White: Player
White: Computer
Black: Player
Black: Computer
White begins
Black begins
9x9 11x11
Hnefatafl means King's table.
It is an ancient game of the Vikings and was known in Scandinavia before 400 A. D. and was carried by the Vikings to Greenland, Iceland, Ireland, Britain, Wales and as far east as the Ukraine.
It was played on odd-sized boards as small as 7 x 7 and as large as 19 x 19. Here are 2 variants implemented: Tablut, the Finnish variant, which was played on a 9x9 board and Hnefatafl, the Norse variant, wich was played either on a 11x11 board or 13x13 board.
Tawlbyund (Tawl Bwrdd = 'Throw Board'), the Welsh variant, was played on an 11x11 board. It dates back at least to the Xth century.
The object for the player with the black pieces (attacker) is to prevent the opponent's king from escaping, and ultimately to capture it. The object for the player with the white pieces (defender) is to escape with the king to one of the corner spaces.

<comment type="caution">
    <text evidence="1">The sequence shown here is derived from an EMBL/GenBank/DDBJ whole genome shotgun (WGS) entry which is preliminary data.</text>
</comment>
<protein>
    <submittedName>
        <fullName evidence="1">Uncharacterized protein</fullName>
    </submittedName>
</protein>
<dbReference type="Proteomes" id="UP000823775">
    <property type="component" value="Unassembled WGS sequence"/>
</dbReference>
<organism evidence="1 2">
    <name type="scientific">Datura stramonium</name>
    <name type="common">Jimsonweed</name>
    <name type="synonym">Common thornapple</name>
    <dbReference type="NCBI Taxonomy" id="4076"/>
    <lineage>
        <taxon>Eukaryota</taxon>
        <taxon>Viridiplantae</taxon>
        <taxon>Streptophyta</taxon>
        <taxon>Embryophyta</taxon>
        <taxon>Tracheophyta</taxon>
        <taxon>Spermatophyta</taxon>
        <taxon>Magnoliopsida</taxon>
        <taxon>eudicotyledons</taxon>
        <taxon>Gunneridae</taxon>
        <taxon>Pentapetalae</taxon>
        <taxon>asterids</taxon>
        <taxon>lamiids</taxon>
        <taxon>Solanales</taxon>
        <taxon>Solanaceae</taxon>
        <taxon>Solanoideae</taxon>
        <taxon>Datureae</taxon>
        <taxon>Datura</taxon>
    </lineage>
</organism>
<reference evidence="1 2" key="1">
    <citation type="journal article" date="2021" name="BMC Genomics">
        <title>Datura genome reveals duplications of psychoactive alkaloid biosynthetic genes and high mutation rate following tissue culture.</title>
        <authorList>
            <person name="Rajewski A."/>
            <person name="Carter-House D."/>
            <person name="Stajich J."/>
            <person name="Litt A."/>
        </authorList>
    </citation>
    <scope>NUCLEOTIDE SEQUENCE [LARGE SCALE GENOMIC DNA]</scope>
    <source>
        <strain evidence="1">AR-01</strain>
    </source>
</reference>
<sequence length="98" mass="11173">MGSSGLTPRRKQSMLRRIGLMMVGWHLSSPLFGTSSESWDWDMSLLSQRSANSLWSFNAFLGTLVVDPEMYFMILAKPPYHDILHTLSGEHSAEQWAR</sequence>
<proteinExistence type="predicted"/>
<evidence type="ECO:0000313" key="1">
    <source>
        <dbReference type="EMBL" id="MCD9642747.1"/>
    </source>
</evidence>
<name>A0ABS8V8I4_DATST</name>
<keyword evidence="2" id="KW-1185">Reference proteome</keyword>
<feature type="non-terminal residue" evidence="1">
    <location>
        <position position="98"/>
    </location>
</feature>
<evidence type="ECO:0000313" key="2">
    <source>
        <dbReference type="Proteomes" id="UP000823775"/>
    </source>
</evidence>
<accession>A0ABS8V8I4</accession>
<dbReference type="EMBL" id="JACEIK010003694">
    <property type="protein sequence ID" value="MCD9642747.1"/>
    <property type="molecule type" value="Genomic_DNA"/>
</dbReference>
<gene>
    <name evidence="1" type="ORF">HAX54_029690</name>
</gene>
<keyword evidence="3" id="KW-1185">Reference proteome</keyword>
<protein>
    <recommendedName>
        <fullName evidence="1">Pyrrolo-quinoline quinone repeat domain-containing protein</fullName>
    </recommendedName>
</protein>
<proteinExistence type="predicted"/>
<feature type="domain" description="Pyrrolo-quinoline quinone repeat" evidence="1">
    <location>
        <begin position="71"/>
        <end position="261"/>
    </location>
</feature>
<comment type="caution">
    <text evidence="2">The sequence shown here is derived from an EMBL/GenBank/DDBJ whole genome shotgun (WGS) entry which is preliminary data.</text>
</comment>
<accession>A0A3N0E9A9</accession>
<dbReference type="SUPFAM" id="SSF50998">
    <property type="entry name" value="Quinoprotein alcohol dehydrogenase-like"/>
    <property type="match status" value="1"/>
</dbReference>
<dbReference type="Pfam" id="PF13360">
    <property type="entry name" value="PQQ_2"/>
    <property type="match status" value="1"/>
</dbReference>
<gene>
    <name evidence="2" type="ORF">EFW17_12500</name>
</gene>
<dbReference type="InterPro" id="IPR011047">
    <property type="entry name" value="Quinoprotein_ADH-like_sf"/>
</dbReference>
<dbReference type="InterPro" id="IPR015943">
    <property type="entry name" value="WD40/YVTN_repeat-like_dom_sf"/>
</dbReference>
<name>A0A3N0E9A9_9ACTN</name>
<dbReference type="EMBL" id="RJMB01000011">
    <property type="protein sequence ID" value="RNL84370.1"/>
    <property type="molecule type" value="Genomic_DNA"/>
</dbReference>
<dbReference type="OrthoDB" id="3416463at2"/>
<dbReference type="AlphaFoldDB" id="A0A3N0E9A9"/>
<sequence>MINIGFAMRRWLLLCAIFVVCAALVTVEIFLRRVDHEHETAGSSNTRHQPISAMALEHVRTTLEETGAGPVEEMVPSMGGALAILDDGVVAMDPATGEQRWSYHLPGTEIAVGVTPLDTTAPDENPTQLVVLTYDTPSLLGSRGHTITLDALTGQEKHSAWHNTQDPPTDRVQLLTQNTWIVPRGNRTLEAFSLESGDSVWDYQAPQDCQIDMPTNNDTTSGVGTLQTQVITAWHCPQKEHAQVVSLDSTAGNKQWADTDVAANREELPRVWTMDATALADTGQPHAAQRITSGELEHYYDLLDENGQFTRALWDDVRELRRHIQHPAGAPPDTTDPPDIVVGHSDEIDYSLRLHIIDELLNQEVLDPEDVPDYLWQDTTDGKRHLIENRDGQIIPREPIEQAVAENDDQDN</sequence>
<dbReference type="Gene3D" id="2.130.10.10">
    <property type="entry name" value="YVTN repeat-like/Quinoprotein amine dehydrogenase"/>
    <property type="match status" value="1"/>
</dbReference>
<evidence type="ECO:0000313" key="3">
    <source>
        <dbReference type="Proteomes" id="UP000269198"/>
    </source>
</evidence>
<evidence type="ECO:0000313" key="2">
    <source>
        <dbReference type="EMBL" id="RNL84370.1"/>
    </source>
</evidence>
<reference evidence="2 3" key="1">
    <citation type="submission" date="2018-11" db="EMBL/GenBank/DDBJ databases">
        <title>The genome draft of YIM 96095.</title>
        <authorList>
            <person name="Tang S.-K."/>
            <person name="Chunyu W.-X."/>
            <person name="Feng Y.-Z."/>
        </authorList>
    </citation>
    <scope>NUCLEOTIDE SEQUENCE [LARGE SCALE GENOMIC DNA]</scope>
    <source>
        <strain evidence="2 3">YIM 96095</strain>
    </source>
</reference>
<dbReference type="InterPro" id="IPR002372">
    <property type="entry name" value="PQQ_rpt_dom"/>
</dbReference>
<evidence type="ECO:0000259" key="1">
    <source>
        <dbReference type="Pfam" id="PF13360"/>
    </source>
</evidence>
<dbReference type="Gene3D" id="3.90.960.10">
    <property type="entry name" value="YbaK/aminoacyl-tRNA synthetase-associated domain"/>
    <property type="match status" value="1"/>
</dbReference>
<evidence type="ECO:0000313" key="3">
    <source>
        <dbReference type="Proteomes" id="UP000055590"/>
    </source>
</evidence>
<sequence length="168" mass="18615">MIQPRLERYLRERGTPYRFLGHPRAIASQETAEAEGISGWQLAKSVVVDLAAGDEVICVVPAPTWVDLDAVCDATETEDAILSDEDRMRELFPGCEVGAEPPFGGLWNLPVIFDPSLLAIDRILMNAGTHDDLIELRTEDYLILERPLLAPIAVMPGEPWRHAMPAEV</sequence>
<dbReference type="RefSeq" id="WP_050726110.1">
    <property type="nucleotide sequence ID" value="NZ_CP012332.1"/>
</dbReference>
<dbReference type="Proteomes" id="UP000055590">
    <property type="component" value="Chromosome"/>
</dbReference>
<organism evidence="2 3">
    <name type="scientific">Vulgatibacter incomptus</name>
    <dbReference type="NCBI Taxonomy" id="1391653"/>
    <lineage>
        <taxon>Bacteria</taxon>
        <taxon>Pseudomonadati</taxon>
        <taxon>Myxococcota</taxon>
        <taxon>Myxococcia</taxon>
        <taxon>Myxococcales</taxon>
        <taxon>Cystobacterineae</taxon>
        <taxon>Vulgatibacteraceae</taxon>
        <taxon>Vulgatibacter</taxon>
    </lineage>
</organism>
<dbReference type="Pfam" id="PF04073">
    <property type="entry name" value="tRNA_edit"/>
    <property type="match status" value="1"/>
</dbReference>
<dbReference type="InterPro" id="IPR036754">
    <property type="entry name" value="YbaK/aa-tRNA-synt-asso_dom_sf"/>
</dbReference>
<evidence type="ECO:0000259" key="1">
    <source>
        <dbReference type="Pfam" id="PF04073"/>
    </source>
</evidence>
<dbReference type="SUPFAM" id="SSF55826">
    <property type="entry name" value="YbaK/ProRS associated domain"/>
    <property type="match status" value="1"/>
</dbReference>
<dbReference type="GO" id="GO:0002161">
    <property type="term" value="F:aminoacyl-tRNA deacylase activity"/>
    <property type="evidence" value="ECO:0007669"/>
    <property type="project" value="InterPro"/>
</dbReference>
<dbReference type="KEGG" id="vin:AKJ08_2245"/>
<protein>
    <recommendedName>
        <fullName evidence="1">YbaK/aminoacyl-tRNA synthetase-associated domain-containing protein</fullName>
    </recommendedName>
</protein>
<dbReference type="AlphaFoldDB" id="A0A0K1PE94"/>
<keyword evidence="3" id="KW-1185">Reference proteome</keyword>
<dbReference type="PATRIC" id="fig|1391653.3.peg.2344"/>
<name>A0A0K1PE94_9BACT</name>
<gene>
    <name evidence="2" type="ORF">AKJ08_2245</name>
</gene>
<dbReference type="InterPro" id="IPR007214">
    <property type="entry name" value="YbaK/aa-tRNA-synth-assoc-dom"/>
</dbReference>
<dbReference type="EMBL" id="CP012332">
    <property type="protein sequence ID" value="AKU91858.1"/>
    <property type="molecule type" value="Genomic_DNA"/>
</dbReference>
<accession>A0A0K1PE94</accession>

A piece can move horizontally or vertically any number of spaces, like a chess rook. Only the king may land on the throne (the center) or on the corner squares. Either player's pieces may pass over the throne as part of a move. Pieces are captured by flanking opponent's pieces on two opposite sides (custodial capture). Up to three pieces can be captured in a single turn. The corner and throne count as a piece for capturing. Pieces can safely move between two other pieces. The king is captured like nother pieces, except when he is on the throne or in one of the four spaces next to the throne, then he must be surrounded on four sides to be captured, either by four enemy pieces or by three enemy pieces and the throne itself.